Leave a comment letting me know (a) that you subscribe* to Irene Design or Quest for Real Food and (b) if you are planning anything special for Earth Day, let me know what that is.

*If you do not already subscribe to Irene Design with you RSS reader (such as Google Reader or via email), or through Google Friend Connect, go ahead and do so now!  If this blog isn't of particular interest to you, check out my other blog about my quest eating sustainable, healthy foods without going broke!

Again, thanks to all of you who read both Irene Design and Quest for Real Food.

Sunday, April 18, 2010

Officially moved and other announcements

OK Folks.  The week got away from me, but now I have caught up!  I am no longer going to be posting on the wordpress blog but will keep all new posts here at the blogspot address.   I am glad you made the move with me!

Remember when I told you about the Indie Business class I was taking?  Well the six weeks have now passed, and the class is officially over.  I am still somewhere back on week three though!  I got a bit off track with the new food blog and trying to get out and enjoy the spring weather a bit more.  This has all offered some new perspective.

One thing I have decided is that selling what I make is not something I want to focus on with what little free time I do have.  I really enjoy sewing for others, but I most enjoy it when I know who I am sewing for.  So with the exception of some items I have already made but have not listed, and whatever projects may randomly pop up, I will not be putting much effort into selling on the great unknown internet.  Perhaps I will come back to it next month (sort of kidding!)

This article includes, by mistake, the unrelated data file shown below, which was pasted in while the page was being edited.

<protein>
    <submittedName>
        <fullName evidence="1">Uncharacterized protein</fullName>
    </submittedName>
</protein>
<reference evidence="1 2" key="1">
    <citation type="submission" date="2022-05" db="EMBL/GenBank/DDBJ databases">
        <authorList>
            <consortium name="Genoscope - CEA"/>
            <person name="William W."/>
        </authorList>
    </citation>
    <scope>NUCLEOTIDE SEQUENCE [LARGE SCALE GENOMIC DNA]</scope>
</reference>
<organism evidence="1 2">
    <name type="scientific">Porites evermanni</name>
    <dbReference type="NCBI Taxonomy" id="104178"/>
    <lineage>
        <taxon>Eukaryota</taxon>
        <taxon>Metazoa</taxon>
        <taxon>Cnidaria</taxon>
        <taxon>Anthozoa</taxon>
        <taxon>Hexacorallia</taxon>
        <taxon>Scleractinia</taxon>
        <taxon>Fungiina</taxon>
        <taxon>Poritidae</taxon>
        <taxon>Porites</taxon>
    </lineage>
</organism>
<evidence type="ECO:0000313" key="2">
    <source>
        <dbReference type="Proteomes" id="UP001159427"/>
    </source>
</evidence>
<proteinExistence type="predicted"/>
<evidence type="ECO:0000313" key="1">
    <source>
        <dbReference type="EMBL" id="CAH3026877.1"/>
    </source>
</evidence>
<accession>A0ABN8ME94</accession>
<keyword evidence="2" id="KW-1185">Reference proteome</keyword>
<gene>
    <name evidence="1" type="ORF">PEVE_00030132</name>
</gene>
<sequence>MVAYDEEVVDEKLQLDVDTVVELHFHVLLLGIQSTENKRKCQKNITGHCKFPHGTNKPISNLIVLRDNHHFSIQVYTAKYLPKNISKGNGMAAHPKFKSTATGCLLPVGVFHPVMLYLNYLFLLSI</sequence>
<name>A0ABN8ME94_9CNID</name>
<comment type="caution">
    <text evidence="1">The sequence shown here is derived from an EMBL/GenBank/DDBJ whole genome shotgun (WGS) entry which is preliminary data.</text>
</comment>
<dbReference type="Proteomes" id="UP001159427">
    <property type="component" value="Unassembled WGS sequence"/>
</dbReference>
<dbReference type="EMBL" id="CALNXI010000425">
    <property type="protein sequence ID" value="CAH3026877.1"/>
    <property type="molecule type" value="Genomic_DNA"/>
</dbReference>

I will still be sewing (I have stacks of projects just waiting for me to pick them up!) and I will still be sharing what I am doing here.  And of course if you ever see something I make and want one for yourself, please don't hesitate to contact me and let me know (like I said, I really enjoy sewing when I know who it is for!)

Finally, to say THANK YOU to all those who read my blog(s), and to celebrate Earth Day, I am going to be hosting a little giveaway starting at 8:00 a.m. tomorrow morning!  That's right.  Come back tomorrow for more.

Monday, April 12, 2010

"Monday" or "how I avoided my chores"

This weekend I avoided my chores with
too little sleep
antique shops
walking in the park
candy shopping
time with friends

here is a little sneak peek at what I worked on in the sewing room

I am working on a pattern review and will show you more then!

Today at Quest for Real Food

Thursday, April 8, 2010

The Irene Design Blog Move

I just announced on my wordpress blog that I will be moving HERE!

In an effort to streamline everything I am doing, I am moving my blog to a blogspot address. Between now and April 15, I will double post on both blogs (so they will be the same). However after April 15, I will only add new posts to the blogspot domain.

I thought long and hard about this because I do not want to add to anyone’s confusion, and I do not want to loose any readers. If you currently have my blog bookmarked in your internet browser, or if you subscribe to my blog with a feed reader (RSS, Google Reader, etc.) please replace my wordpress address with this one:

If you are an ID reader from the wordpress site, i would love to know that you have made the change. Please leave me a comment and let me know! You can also now follow me with Google Friend or with your RSS reader.


Wednesday, April 7, 2010

Almost-Wordless Wednesday

The weather has been too nice to permit sewing. It is perfect for exploring though.

My camera and I were able to do a little exploring as well.

Easter Weekend wrap up